Moving On

The time has come (some would say long passed) for me to leave CodeBetter. I’m feeling the itch to do my own thing and I think there’s a lot of talented and outspoken developers out there who can better benefit from the massive reach CodeBetter brings.

It’s been quite an honor to be associated with the fine folks here and I look forward to reading awesome technical content going forward. To say I’m completely ditching is a bit of a stretch; I’ll be lurking on the CodeBetter back channel giving all kinds of unsolicited and cranky advice and even guest blogging as a “CodeBetter Alumn” when I have something developer-esque to get off my chest.

Meanwhile, I haven’t stopped blogging! In fact, I have renewed motivation for writing and am picking back up at my old site, If you want to keep receiving my stuff, you can subscribe at You can expect most of my content going forward to be about the design, planning, process and coaching aspects of software development.

So, yeah… thanks, everybody! Now back to your regularly scheduled program.

Posted in Uncategorized | 1 Comment

The High Cost of Losing a Developer

You’ve probably heard statistics about the “high cost of losing a customer.” The theory is simple and true (fact?): keeping existing customers and repeat business is much more profitable than attracting new customers. Here are a few facts from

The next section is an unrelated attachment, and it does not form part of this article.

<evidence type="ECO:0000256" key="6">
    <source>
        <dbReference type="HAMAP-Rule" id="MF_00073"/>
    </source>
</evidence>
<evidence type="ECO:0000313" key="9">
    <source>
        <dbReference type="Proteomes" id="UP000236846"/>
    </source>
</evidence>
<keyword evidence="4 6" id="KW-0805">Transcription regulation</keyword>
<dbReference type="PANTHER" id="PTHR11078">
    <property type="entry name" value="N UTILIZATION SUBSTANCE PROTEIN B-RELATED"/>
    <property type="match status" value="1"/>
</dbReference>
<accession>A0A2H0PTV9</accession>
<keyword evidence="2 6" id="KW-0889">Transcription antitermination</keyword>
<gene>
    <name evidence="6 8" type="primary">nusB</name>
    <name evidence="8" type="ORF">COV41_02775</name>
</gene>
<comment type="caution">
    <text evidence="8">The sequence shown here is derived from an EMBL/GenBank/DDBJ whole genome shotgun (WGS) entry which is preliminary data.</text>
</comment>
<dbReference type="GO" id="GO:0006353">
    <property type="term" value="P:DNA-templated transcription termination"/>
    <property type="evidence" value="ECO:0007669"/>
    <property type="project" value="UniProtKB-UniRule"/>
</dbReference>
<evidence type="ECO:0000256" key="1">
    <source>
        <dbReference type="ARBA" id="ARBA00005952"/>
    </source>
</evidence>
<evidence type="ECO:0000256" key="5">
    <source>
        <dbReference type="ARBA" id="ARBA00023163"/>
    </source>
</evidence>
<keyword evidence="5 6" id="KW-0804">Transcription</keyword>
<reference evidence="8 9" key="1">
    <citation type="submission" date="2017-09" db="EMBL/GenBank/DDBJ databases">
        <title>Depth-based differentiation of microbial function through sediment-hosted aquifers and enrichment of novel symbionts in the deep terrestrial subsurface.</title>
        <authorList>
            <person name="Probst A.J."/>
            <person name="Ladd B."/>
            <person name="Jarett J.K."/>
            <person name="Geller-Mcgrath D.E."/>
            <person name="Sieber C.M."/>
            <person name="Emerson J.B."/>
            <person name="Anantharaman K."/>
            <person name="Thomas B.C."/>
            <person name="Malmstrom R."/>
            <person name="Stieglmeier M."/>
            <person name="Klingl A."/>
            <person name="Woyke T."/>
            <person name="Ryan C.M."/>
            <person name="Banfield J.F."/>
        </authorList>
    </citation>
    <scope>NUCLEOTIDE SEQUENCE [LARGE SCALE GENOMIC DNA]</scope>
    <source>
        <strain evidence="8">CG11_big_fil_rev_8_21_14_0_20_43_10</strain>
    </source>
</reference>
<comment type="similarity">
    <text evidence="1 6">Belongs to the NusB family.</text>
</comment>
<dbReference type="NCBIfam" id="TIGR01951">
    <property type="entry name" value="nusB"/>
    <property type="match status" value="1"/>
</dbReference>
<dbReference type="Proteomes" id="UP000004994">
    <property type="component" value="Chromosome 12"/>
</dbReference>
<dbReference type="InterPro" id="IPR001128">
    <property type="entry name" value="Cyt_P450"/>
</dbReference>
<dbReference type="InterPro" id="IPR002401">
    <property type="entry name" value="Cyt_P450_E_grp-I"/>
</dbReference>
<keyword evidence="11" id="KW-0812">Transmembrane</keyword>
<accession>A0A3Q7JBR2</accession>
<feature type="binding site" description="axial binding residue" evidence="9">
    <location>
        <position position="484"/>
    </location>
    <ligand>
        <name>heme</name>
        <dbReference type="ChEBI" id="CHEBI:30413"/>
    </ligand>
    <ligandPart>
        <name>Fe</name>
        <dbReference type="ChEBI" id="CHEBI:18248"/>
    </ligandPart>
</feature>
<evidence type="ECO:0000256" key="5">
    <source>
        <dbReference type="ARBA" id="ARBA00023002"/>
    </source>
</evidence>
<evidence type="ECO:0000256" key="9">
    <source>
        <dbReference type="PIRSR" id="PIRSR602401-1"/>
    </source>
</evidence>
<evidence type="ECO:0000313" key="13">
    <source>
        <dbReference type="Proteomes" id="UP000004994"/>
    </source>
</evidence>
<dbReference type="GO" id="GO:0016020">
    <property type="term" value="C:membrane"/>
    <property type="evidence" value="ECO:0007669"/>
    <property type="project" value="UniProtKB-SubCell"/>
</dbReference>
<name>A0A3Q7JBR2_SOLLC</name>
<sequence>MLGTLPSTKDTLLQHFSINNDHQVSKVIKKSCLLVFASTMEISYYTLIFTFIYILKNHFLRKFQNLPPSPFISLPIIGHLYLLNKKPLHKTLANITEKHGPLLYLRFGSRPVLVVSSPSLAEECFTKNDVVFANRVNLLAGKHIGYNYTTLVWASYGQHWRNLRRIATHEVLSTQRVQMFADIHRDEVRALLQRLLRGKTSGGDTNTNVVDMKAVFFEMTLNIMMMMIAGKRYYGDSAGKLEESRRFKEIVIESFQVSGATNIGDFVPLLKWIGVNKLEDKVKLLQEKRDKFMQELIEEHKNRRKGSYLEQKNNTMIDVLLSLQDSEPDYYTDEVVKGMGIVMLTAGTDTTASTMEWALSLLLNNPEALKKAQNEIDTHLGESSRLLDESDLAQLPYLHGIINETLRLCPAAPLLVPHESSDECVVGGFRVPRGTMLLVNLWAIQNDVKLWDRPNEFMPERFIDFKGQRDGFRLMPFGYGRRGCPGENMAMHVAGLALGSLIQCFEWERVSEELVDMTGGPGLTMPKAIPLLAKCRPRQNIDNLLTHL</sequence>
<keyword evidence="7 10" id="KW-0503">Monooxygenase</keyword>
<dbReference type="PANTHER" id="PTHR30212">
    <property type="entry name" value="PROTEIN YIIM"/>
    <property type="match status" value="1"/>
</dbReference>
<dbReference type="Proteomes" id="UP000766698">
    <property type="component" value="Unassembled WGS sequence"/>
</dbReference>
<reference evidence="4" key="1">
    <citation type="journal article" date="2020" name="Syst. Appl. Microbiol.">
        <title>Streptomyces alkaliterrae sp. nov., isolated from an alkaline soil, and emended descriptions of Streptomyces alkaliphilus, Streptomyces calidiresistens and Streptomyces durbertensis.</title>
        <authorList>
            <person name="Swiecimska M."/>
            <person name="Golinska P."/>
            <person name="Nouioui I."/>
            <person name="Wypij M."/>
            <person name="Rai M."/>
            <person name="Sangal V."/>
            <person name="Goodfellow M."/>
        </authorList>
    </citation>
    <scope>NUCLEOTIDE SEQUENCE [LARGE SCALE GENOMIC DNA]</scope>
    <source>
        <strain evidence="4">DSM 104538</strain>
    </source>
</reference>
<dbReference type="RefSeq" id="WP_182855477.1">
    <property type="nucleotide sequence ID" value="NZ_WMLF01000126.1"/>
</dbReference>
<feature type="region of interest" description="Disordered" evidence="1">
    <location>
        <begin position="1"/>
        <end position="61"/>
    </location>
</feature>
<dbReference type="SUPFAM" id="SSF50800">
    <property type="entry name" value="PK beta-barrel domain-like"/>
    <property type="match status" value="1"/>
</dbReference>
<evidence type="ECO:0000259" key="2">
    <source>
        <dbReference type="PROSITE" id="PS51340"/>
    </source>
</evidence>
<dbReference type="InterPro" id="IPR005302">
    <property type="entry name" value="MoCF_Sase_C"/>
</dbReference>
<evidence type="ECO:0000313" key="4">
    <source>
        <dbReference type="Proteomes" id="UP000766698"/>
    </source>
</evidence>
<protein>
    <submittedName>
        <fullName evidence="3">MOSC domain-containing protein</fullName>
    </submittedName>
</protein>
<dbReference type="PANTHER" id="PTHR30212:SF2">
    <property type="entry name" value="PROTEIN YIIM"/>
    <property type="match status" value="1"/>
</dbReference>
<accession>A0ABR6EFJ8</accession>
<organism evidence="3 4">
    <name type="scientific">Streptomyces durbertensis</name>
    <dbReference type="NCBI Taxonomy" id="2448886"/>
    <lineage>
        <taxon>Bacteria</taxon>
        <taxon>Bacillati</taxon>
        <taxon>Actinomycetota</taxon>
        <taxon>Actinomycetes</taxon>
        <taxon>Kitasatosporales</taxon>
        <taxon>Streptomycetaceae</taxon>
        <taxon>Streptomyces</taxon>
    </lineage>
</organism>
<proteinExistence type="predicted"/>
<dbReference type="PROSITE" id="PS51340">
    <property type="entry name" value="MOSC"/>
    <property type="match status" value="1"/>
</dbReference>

– For every customer who bothers to complain, there are 26 others who remain silent.
– The average “wronged” customer will tell 8 to 16 people.
– 91% of unhappy customers will never purchase services from you again.
– It costs about five times as much to attract a new customer as it costs to keep an old one.
– Each one of your customers has a circle of influence of 250 people or potential customers who hear bad things about you!

The point of this post is simple: RETAIN YOUR GOOD DEVELOPERS. Getting someone up to speed on a legacy codebase takes a long time and is an expensive undertaking. A large part of the software coach’s or manager’s job is attracting, developing and keeping talent. And that talent becomes more valuable over time.

Yes, you might be able to replace someone at a lower annual salary, but you have to take into account the complexity of your code portfolio in how long it’ll take to make that person productive. A $60K/annum employee may very well take $120K before reaching the productivity level and contribution of the developer who left the team.

Posted in business, management, systems thinking, teams | 30 Comments

Code Coverage: What Is It Good For?

Absolutely nothing. Or so the story goes…

I had a mini-exchange with my pal Glenn Block last night on Twitter. He was recycling the somewhat old meme that code coverage is a cockamamie metric that, as he puts it, ” a false security blanket on quality”.

Measurements (other than net profit, of course) are merely indicators. They give us insight into what we’re doing, red flags that help us know when to follow up on and drill into with more qualitative and hands on tools.This is, more-or-less, the idea behind Autonomation or “automation with a human touch.”

For example: while code coverage isn’t proof that our testing efforts will yield higher maintainability, it does tell us a teams commitment to a test practice.